Monday 26 August 2019

From U2 to St Vincent - the top 10 albums of 2017


Imelda May's album is her best by a mile
Imelda May's album is her best by a mile

Barry Egan names his top 10 albums of 2017

1 U2: Songs of Experience. "They became so bored playing U2's greatest hits that one night they went out and played the whole set backward," Bill Flanagan wrote in his 1995 biography, U2 at the End of the World. "It didn't seem to make any difference." Something, however, made a difference to U2 when they started writing Songs of Experience in 2014.

When Mr Trump changed the world and got elected, nothing seemed quite the same for U2 ever again. The album took a somewhat different course.

Whatever you think of Bono, the sermonising Antichrist of Killiney Hill, you would be pretty blinkered not to admit that Songs of Experience is U2 back to something approaching their best, a late-career masterpiece by four ageing and overly self-aware rock stars even.

The slumbering giant awoke with this, their 14th album. These songs show that U2 can still do it when they're arsed, when their life (or their band) depends on it.

This, Bono's ultra-personal psalm to the power of love, the follow-up to 2014's Songs of Innocence album, inarguably reasserts U2's relevance in a world of much younger acts playing by different rules to Bono.

Get Out of Your Own Way is as good, in a different way, as Beautiful Day. Lights of Home is better still. Once you can get the Paradise Papers out of your head, there are some beautiful Bono moments on this album. Chief among them is the messianic prophet of existential rage giving us a glimpse inside his soul on The Showman: "Making a spectacle of falling apart," he reveals, "is just the start of the show." What's not to love?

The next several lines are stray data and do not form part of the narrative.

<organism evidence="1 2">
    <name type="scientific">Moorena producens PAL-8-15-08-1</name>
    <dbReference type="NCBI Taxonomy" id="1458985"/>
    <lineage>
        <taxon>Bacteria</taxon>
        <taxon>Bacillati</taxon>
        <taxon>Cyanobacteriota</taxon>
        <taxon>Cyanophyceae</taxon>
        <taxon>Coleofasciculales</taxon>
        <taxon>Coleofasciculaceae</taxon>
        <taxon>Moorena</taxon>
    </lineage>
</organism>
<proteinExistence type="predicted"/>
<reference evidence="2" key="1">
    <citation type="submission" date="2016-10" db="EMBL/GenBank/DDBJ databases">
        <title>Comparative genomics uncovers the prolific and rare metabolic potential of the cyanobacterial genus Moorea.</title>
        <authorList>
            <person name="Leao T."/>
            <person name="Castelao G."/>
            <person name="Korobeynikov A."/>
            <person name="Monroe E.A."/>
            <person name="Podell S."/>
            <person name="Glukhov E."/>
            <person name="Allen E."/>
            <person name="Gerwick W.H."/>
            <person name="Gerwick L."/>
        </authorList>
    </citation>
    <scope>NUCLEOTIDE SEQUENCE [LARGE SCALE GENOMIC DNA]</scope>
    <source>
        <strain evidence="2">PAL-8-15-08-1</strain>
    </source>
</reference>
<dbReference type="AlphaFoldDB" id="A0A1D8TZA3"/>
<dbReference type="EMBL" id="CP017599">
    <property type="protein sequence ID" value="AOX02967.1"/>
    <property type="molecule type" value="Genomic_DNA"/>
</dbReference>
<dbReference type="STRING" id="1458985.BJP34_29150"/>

2 The Coronas: Trust the Wire. Danny O'Reilly is not far behind Bono. When he sings lyrics like "Is there a wrong time to be alive?" and "When will I know how that feels?" on The Coronas' fifth studio album, Trust the Wire, you get the sense that the 30-something Dub is channelling the same emotions as the U2 singer or, indeed, someone like Van Morrison. We Couldn't Fake It and A Bit Withdrawn are two of the most compelling and introspective tracks - think Thom Yorke or Ian Curtis on Prozac - that you would want to hear.

Of We Couldn't Fake It, which opens Trust the Wire, Danny told me earlier this year: "Sonically it's a great representation of the sound of the album and the theme of regaining focus; and doing what you love for the right reasons come up a few times throughout." And as for the classic A Bit Withdrawn, Danny added: "Probably my favourite song on the album. I like its understated vibe sonically but also vocally, with its laid-back delivery."

3 St Vincent: Masseduction. "I can't turn off what turns me on," she sings on Masseduction. Some critics are calling this her metamorphos=is from an indie-pop guitar queen to the female alt-Bowie, "a genre-transcending auteur." Whatever way you want to describe Annie Clarke, Masseduction is, as she says herself, an album about "all about sex and drugs and sadness". She has also said that it has "themes of power and sex, imperilled relationships and death". "Every record I make has an archetype," she said of the album. "Strange Mercy was Housewives on Pills. St Vincent was Near-Future Cult Leader. Masseduction is different, it's pretty first-person."

4 Imelda May: Life Love Flesh Blood. The 43-year-old belle of the Liberties made her best record by a mile. This, her sonic collaboration with American musician T Bone Burnett, is an emotionally harrowing but ultimately beautiful listen: not least because it details the end of her 13-year marriage to Darrel Higham.

5 Bjork: Utopia. The Icelandic alt-goddess's most remarkable album in some time - and over 70 minutes of profound majesty with Bjork asking, "Did I just fall in love?"